The first study in question, published in the Economics Letters journal, concluded that “we do not find any evidence suggesting that Tether issuances cause subsequent increases in Bitcoin returns.” On the other hand, its author concludes that USDT issuance does cause “subsequent increases in Bitcoin (and Tether) trading volume over the short term,” while he also acknowledged that his work “does not examine whether the newly issued Tether coins are indeed backed by US dollars or not.”

The second study — “Stablecoins don’t inflate crypto markets” — found “no systematic evidence that stable coin issuance affects cryptocurrency prices.” The same authors — who were funded by Ripple — have also published a similar study which found that the main use of USDT appears to be for arbitrage, which involves buying USDT from Tether at its peg and selling it for more than $1 on exchanges.

Such research suggests that, at the very worst, if USDT issuance does boost cryptocurrency prices, the effect may not be as large as some skeptics claim. Other research — such as a November 2020 paper published in Finance Research Letters — has suggested that “the demand for stablecoins is driven by short-term investor demand for cryptocurrencies,” and that price increases follow stablecoin issuance only in the sense of helping traders ‘buy the dip.’

The ‘Most Stable’ Genius Stablecoin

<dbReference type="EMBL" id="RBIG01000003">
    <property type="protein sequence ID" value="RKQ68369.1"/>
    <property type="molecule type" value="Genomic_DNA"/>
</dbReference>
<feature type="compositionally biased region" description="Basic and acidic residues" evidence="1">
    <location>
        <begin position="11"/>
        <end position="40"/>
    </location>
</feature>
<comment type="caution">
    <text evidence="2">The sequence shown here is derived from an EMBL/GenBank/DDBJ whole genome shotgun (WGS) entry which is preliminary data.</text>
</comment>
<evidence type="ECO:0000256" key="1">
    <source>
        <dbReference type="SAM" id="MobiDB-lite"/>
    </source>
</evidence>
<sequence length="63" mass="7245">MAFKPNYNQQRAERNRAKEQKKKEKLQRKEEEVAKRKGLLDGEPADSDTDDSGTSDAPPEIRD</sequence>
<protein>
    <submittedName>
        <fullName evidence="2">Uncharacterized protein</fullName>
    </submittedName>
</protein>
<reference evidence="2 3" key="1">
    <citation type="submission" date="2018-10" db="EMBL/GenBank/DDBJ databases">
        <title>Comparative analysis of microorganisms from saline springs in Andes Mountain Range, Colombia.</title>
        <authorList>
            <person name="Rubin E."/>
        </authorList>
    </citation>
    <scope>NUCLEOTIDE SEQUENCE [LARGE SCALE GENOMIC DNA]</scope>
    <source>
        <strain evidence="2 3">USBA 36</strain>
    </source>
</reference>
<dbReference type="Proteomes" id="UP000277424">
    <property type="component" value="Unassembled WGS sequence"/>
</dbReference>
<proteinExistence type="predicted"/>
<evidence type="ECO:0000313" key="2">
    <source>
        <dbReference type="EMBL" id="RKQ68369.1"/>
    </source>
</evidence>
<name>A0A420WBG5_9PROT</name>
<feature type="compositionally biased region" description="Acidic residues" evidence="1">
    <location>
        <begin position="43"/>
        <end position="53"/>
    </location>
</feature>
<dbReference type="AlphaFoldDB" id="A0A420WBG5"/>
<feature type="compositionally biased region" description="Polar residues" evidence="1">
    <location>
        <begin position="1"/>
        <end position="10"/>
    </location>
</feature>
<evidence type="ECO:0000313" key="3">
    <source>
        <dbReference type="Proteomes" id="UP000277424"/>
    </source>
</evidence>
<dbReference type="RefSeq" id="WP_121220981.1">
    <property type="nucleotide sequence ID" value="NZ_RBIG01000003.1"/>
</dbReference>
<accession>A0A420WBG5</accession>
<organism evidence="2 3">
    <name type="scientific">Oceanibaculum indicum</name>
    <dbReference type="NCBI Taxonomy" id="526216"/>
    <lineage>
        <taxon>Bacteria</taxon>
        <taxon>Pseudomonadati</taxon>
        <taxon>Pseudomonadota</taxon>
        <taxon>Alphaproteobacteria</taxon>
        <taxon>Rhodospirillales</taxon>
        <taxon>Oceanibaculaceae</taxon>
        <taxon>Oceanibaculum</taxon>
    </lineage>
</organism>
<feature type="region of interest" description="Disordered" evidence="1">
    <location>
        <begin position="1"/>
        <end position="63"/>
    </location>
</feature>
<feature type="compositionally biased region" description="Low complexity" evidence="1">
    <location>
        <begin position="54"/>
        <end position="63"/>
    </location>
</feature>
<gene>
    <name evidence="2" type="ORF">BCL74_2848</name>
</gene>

While Bitfinex lawyer Stuart Hoegner has recently suggested that Tether might soon undergo a full audit, it still hasn’t decisively proven that the supply of USDT is 100% backed by reserves.

Still, even with all the recent speculation surrounding USDT, Ardoino ultimately remains confident that the cryptocurrency will remain an important fixture of the cryptocurrency ecosystem for some time to come.

He says, “As the most stable, liquid and innovative stablecoin, USDT is pre-eminent and performs a pivotal role within the digital token ecosystem. We are seeing the Tetherization of trading, with many digital token spot exchanges now denominating pairs in USDT rather than in bitcoin.”

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CryptoVantage Author Simon Chandler

About the Author

Simon Chandler

Simon Chandler is a journalist based in London. He writes about technology, markets and politics, and has bylines for Forbes, Digital Trends, CCN, Wired, TechCrunch, the Verge, the Sun, the New Internationalist, and TruthOut, among many others. His Twitter handle is @_simonchandler_